This proposed takeover puts our mobile broadband future at a crossroads. We can choose the open, competitive road best traveled, and protect American consumers, innovation and our economy, or we can choose the dead end that merely protects only AT&T and leads the rest of us back down the dirt road to Ma Bell.

That’s Vonya B. McCann, senior vice president of government affairs for Sprint, doing her best to channel Robert Frost. Sprint formally asked the FCC to deny AT&T’s plan to acquire T-Mobile.

Sprint has much to gain from that merger not going through. As I wrote on Friday, the company is currently third in what’s shaping up as a two-horse race in wireless. Some think Sprint’s public stance against the T-Mobile deal is just an attempt to win some favorable concessions. 

But Sprint is disputing that cynical claim. In a press release about its FCC filing Tuesday, Sprint said it has “concluded the proposed acquisition cannot be remedied through divestitures or conditions.” Sprint, pulling no punches, also referred to AT&T and Verizon as the “Twin Bell duopolists.”

Sort of makes me wonder if AT&T and Verizon have powers like the Wonder Twins of “Super Friends” fame! Wonder Twin Bell powers … activate! Form of … an iPhone 4! Shape of … a water bucket! And if I take this tortured analogy one step further, is T-Mobile the equivalent of Gleek, the annoying space monkey sidekick?   

Anyway, Sprint may have a tough time stopping the marriage of AT&T with the house of Dwayne Wade and the polka dot dress-favoring spokesgirl. But this should be a fun battle to watch. — Paul

Stop the Net neutrality nonsense!


Photo: vagawi

Aaaaaahhhh!!! We’re all gonna die!

At least that’s what my inbox told me. I received dozens of statements from Internet providers, content companies, industry lobby groups and open Internet lobby shops weighing in on the FCC’s new, revised, latest, really-this-is-the-last-time-we-do this plan for Net neutrality.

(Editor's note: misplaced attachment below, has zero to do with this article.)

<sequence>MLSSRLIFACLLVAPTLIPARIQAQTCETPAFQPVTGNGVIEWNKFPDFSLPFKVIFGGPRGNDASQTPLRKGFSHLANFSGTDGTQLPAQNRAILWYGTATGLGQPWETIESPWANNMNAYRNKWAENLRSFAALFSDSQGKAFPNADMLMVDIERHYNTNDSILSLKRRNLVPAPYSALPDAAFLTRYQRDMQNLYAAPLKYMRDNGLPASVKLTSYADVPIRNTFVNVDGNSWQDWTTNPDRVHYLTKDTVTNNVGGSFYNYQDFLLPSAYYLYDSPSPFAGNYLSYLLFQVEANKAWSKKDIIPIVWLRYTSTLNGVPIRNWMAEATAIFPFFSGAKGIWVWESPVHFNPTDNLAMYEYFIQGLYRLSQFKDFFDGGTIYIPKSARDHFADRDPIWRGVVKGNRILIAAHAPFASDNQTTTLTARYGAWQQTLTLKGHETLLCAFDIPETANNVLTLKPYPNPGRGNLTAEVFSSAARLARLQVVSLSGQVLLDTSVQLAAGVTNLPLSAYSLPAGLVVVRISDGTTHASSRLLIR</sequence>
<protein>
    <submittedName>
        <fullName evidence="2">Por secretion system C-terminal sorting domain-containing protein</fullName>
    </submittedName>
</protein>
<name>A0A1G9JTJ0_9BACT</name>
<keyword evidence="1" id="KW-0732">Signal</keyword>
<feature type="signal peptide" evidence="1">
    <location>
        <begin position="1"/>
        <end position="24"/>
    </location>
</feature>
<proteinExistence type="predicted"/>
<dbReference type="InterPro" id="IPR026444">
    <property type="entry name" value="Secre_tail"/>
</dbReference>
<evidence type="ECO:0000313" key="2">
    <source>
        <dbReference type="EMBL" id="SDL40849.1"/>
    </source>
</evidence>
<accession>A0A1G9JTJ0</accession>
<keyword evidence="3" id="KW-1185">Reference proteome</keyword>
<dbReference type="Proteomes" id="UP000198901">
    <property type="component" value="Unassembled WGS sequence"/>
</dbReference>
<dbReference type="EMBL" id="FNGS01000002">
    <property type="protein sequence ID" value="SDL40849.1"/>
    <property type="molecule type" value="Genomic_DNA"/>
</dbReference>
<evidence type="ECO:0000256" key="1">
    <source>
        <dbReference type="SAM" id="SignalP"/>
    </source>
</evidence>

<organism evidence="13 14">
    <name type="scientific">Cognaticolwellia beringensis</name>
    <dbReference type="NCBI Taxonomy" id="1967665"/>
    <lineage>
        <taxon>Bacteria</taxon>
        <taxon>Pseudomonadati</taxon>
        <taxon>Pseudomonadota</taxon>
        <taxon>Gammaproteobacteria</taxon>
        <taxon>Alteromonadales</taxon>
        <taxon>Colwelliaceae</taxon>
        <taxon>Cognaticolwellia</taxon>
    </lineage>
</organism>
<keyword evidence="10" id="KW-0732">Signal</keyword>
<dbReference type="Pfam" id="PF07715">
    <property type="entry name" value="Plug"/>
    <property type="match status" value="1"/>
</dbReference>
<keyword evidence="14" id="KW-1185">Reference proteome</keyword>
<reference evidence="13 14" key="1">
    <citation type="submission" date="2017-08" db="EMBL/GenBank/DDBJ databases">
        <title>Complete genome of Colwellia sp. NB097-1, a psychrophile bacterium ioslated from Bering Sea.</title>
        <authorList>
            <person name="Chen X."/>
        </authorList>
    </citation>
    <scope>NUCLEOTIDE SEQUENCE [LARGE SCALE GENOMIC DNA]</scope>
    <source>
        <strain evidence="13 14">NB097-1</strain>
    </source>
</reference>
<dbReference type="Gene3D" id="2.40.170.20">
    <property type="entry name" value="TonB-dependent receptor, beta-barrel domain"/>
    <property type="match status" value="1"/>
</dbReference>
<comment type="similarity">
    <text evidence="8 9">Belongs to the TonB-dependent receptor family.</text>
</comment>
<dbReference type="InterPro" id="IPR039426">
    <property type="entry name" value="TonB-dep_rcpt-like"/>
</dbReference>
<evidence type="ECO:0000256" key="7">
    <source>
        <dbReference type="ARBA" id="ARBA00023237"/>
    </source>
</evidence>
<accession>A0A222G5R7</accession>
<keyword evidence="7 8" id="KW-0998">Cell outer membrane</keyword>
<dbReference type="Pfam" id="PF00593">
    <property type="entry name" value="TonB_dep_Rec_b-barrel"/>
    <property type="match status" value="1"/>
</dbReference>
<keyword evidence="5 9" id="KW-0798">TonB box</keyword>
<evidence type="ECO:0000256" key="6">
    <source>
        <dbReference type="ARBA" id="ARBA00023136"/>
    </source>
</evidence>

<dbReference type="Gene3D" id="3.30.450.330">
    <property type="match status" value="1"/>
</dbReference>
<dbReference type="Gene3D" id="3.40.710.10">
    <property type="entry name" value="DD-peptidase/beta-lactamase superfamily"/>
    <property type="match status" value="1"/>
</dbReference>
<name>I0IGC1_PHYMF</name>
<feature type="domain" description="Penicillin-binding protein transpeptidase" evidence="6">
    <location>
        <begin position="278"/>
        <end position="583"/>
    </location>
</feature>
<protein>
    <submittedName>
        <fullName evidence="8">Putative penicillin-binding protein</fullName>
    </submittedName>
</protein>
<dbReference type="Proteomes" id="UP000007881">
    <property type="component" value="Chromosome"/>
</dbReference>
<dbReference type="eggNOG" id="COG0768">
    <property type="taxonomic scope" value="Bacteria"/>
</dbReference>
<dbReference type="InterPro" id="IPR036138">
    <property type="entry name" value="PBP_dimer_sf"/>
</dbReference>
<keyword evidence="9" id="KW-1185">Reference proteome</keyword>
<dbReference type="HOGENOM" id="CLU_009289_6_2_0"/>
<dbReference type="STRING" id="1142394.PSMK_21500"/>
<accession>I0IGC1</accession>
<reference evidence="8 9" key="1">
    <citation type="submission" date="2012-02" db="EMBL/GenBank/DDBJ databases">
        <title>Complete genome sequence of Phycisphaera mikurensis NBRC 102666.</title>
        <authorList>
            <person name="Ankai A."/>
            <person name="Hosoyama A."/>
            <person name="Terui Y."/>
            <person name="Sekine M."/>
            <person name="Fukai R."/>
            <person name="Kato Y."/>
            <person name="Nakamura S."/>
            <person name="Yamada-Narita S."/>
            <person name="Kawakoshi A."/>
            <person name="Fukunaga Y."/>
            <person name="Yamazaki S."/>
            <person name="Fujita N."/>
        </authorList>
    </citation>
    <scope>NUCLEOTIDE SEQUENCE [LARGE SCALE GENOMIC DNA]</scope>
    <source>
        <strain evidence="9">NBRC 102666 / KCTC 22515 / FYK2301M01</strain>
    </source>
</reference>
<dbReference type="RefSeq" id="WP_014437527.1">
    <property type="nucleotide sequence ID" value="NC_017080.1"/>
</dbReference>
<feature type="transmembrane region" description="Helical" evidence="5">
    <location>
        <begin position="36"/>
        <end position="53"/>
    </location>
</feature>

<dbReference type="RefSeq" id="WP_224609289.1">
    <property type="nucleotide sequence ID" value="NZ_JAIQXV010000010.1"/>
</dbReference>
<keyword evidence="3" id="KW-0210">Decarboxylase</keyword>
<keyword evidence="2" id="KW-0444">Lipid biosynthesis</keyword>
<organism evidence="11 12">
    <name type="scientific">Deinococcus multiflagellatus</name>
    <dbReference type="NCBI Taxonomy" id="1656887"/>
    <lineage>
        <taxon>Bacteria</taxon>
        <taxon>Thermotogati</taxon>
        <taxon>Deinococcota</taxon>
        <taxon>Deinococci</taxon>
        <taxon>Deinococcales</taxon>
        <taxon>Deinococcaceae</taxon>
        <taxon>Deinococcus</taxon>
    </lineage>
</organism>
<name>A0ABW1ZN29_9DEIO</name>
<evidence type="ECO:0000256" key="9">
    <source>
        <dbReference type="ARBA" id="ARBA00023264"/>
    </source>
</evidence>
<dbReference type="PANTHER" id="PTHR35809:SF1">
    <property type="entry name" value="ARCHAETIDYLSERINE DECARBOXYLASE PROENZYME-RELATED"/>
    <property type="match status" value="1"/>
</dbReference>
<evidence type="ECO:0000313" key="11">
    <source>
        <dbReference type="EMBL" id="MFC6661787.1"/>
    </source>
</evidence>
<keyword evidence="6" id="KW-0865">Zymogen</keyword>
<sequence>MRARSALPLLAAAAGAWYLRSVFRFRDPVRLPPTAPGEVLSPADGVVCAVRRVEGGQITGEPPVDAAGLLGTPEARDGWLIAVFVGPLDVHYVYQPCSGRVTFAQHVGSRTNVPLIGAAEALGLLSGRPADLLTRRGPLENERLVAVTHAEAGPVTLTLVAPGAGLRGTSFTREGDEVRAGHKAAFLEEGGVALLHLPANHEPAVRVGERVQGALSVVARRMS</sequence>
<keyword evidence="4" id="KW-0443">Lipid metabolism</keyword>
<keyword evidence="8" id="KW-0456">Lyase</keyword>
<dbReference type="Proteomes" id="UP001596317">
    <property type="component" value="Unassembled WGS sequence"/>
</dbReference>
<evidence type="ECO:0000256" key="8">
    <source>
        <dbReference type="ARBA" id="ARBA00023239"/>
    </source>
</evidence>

Apparently, the FCC just poisoned the water supply, unleashed its nuclear arsenal and summoned the four horsemen of the Apocalypse.

These are actual statements I received in the past 18 hours:

"It’s a corporate giveaway." "It will harm consumers and stifle network investment." "The net neutrality regime proposed today by the FCC will endanger competition, innovation, network investment, and consumer welfare." "It is an unwanted and unwarranted exercise in agency hubris." "The FCC is using dubious legislative authority." "This represents a checkmate by the phone and cable companies." "This proposal retreats from real consumer protections."

There aren’t many things I actively hate in life, but two are cantaloupe and doomsday scenarios.

Let’s face it: The broadband companies have done a pretty admirable job in the past decade of providing more-than-adequate service without any regulation. But let’s also recognize that the explosion of online video is going to be an enormous bandwidth burden that could disrupt service quality.

A little regulation that says “you have to treat all content equally” will force broadband providers to increase their bandwidth and network speeds — something that will benefit consumers, even if their prices go up somewhat. But a decision not to enforce the much more stringent ”Title II” regulation would seem to be a reasonable compromise, acknowledging that broadband companies shouldn’t be punished, since they haven’t done anything wrong.

To be fair, there were a small handful of reasonable statements I received yesterday.

"This is very sensible." "It’s a workable balance." "The proposal is a commonsense compromise." "We believe the Chairman’s plan will be broadly supported." "We believe any action in this area is unnecessary … but the proposed rules are less onerous than previous proposals."

Net neutrality is a serious, but hard-to-understand issue. Let’s all be reasonable and construct an Internet policy framework for the future, rather than try to scare the not-so-tech-savvy public into thinking that broadband companies are going to pick and choose what websites you can visit or pretend that regulation will send your monthly bill up $50 a month.

That’s what the FCC did on Wednesday, and it should be commended for that. -David